Government support for backward integration and sustained innovation is crucial for Indian module manufacturers to compete against Chinese counterparts, says a new report by the Institute for Energy Economics and Financial Analysis (IEEFA) and JMK Research.
The report, ‘Viability Assessment of New Domestic Solar Module Manufacturing Units,’ says that as the government looks to promote Make in India, it needs to take a balanced approach that extends beyond boosting the domestic sales through the imposition of safeguard duties and basic custom duties.
The report notes high bill-of-materials costs, limited-scale manufacturing capacity, and capacity under-utilization (due to fluctuating demand for domestic modules), among other factors, lead to increased manufacturing costs and thus high module price for Indian players.
India has a 10 GW annual domestic demand for solar installations, but the industry relies heavily on imported modules from China. The share of domestic modules in total utility-scale PV installations annually is only around 35% despite the nation having an installed domestic PV module manufacturing capacity of about 15 GW.
“We found capacity utilization rates of solar module domestic production facilities in India running at only 40-45% and estimated operational capacity of only about 7 GW, despite having an installed domestic PV module manufacturing capacity of about 15 GW,” said report author and Ieefa analyst Vibhuti Garg.
“Clearly, India has the capacity to do much better,” Garg added.
“A self-reliant solar sector would not only cater to domestic demand but would also open new avenues of exports, especially after the Covid-19 supply chain shock that has forced numerous countries to look elsewhere for alternatives to China’s goods,” said Garg.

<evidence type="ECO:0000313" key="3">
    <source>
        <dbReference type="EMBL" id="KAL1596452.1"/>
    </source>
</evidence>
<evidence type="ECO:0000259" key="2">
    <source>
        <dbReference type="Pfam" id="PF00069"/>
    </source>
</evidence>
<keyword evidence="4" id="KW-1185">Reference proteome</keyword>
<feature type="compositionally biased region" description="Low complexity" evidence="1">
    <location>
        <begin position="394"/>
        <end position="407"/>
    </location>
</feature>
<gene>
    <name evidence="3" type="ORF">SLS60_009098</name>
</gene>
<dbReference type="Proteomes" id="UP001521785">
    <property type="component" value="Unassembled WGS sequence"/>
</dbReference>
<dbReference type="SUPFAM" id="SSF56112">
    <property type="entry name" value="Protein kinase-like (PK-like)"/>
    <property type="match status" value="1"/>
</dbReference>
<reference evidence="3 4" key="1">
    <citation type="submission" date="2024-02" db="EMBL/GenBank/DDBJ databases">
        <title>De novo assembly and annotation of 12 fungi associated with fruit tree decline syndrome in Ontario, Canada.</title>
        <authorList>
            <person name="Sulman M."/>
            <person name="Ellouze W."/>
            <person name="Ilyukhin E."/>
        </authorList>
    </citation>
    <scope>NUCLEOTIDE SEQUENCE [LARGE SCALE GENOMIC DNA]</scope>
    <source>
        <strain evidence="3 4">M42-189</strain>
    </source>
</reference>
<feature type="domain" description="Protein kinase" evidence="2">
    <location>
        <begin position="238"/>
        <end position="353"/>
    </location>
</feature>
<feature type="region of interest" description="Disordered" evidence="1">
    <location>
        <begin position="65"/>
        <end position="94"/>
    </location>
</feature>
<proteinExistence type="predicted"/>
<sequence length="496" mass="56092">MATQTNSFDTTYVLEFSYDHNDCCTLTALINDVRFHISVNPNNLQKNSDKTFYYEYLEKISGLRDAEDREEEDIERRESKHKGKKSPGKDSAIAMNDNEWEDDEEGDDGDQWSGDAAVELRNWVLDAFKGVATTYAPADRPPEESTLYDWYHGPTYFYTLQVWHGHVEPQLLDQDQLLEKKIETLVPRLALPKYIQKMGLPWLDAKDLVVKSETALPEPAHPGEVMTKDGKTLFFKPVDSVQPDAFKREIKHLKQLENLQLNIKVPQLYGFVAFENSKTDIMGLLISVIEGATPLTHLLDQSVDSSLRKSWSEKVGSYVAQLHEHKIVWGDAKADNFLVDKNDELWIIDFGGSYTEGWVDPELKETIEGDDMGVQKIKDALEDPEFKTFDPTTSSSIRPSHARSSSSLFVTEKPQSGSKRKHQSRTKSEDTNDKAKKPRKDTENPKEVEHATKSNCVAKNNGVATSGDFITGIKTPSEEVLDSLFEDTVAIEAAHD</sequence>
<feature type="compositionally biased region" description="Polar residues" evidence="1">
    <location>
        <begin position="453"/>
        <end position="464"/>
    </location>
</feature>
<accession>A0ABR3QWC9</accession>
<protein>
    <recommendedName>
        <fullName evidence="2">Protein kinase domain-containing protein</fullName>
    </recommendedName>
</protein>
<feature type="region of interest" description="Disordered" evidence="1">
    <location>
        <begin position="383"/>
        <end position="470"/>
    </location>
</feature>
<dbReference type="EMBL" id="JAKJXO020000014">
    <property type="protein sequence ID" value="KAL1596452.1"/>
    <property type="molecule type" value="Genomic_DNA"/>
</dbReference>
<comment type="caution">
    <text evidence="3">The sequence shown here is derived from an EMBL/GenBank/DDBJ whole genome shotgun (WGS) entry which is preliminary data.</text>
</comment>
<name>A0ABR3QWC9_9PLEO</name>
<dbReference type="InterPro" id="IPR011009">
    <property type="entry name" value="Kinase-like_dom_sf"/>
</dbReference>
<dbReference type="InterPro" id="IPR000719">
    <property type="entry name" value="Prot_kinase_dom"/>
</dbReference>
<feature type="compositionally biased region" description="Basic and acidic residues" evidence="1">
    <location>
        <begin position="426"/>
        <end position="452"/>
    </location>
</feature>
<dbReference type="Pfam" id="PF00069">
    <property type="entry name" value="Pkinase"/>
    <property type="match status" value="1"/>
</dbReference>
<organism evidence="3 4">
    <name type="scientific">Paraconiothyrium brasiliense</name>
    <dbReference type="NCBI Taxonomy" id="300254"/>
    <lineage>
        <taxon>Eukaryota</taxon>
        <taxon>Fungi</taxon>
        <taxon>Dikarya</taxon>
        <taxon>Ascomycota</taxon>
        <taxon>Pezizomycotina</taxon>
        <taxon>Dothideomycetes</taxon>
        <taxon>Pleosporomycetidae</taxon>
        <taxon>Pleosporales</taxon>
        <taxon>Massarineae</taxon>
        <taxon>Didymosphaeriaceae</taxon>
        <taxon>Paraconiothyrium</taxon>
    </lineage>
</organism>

India Vs China
China is outperforming India in many areas, in both manufacturing and research and development, and thus offers high-efficiency yet cost-effective modules.
While Indian manufacturers have to import many raw material inputs, Chinese players rely on their end-to-end domestic PV value chain. Free land parcels allotted by various state provinces, financing at negligible interest rates, and cheaper electricity at very subsidized rates are the other benefits available to China’s PV manufacturing facilities that lead to lower costs.
“Chinese players utilize between 1-3% of gross revenue for solar module R&D every year,” said JMK analyst and report co-author Jyoti Gulia. “In contrast, India’s leading players provide little R&D investment.”
The report finds that in terms of profit margins, Chinese module suppliers are able to absorb larger shares of profit (on average 4.3%) from operational revenues than Indian suppliers who earn an average profit income of less than 3%.
“This is because the Chinese module manufacturers have larger-scale production facilities and low dependence on imports. China also has completely integrated facilities producing modules, cells and wafers complemented by robust R&D and favourable government support,” said Garg.
In terms of technology adoption trends, China’s mono-Si PV modules reached two-thirds of the share of the entire global PV production chain in 2019 by gigawatt volume.
“When we compared that to the top 7 Indian domestic module manufacturers in 2019, mono-Si PV modules constituted only 13% of PV production, while 87% comprised of multi-crystalline (or multi-Si) PV modules,” said Gulia.
“Keeping abreast of technological innovations in the current energy transition towards renewables must be the highest priority.”
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